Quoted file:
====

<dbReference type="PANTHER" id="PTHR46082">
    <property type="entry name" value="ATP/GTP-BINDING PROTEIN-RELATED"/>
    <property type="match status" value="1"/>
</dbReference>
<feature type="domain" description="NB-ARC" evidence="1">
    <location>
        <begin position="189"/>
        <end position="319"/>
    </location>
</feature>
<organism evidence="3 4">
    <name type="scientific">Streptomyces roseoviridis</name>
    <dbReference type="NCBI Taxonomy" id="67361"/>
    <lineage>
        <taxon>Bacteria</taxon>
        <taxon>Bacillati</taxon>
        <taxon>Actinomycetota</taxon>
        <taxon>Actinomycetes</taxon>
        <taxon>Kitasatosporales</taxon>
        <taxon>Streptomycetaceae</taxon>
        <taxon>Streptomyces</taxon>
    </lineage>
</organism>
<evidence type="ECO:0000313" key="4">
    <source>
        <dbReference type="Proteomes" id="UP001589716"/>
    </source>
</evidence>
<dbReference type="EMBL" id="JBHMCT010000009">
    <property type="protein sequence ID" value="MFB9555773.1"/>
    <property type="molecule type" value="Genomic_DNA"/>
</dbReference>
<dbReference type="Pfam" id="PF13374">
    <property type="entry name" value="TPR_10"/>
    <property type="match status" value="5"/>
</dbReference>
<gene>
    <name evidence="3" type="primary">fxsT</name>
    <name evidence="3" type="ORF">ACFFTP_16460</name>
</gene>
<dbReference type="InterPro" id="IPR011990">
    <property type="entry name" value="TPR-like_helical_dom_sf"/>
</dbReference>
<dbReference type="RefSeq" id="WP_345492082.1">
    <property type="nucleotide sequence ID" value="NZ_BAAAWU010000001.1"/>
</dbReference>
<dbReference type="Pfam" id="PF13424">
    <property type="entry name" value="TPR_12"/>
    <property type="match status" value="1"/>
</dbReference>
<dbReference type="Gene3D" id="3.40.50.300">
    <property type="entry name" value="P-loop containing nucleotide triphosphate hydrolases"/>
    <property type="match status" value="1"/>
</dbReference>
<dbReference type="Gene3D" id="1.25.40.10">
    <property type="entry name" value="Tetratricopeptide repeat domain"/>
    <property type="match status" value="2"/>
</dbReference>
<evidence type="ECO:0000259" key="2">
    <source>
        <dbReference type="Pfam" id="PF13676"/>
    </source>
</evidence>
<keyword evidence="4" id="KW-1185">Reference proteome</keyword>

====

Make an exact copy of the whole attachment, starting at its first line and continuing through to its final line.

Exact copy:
<dbReference type="PANTHER" id="PTHR46082">
    <property type="entry name" value="ATP/GTP-BINDING PROTEIN-RELATED"/>
    <property type="match status" value="1"/>
</dbReference>
<feature type="domain" description="NB-ARC" evidence="1">
    <location>
        <begin position="189"/>
        <end position="319"/>
    </location>
</feature>
<organism evidence="3 4">
    <name type="scientific">Streptomyces roseoviridis</name>
    <dbReference type="NCBI Taxonomy" id="67361"/>
    <lineage>
        <taxon>Bacteria</taxon>
        <taxon>Bacillati</taxon>
        <taxon>Actinomycetota</taxon>
        <taxon>Actinomycetes</taxon>
        <taxon>Kitasatosporales</taxon>
        <taxon>Streptomycetaceae</taxon>
        <taxon>Streptomyces</taxon>
    </lineage>
</organism>
<evidence type="ECO:0000313" key="4">
    <source>
        <dbReference type="Proteomes" id="UP001589716"/>
    </source>
</evidence>
<dbReference type="EMBL" id="JBHMCT010000009">
    <property type="protein sequence ID" value="MFB9555773.1"/>
    <property type="molecule type" value="Genomic_DNA"/>
</dbReference>
<dbReference type="Pfam" id="PF13374">
    <property type="entry name" value="TPR_10"/>
    <property type="match status" value="5"/>
</dbReference>
<gene>
    <name evidence="3" type="primary">fxsT</name>
    <name evidence="3" type="ORF">ACFFTP_16460</name>
</gene>
<dbReference type="InterPro" id="IPR011990">
    <property type="entry name" value="TPR-like_helical_dom_sf"/>
</dbReference>
<dbReference type="RefSeq" id="WP_345492082.1">
    <property type="nucleotide sequence ID" value="NZ_BAAAWU010000001.1"/>
</dbReference>
<dbReference type="Pfam" id="PF13424">
    <property type="entry name" value="TPR_12"/>
    <property type="match status" value="1"/>
</dbReference>
<dbReference type="Gene3D" id="3.40.50.300">
    <property type="entry name" value="P-loop containing nucleotide triphosphate hydrolases"/>
    <property type="match status" value="1"/>
</dbReference>
<dbReference type="Gene3D" id="1.25.40.10">
    <property type="entry name" value="Tetratricopeptide repeat domain"/>
    <property type="match status" value="2"/>
</dbReference>
<evidence type="ECO:0000259" key="2">
    <source>
        <dbReference type="Pfam" id="PF13676"/>
    </source>
</evidence>
<keyword evidence="4" id="KW-1185">Reference proteome</keyword>